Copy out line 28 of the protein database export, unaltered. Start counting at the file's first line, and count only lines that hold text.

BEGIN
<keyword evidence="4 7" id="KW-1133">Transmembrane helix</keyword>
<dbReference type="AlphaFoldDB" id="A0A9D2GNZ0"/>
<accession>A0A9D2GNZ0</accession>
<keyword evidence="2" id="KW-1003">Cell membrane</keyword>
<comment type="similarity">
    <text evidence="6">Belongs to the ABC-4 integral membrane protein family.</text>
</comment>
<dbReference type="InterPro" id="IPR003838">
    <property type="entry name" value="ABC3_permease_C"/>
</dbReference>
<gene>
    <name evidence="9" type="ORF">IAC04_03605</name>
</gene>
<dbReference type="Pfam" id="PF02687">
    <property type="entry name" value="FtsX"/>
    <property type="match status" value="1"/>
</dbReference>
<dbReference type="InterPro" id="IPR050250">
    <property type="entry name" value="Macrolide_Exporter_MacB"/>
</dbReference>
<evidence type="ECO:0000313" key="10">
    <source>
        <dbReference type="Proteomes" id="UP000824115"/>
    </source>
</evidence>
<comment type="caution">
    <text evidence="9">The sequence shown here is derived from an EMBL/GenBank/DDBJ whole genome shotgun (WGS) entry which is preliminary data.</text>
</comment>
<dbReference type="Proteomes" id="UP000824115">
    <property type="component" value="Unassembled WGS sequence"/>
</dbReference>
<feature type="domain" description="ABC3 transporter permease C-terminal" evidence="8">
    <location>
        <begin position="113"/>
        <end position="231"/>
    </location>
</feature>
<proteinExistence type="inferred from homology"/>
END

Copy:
</comment>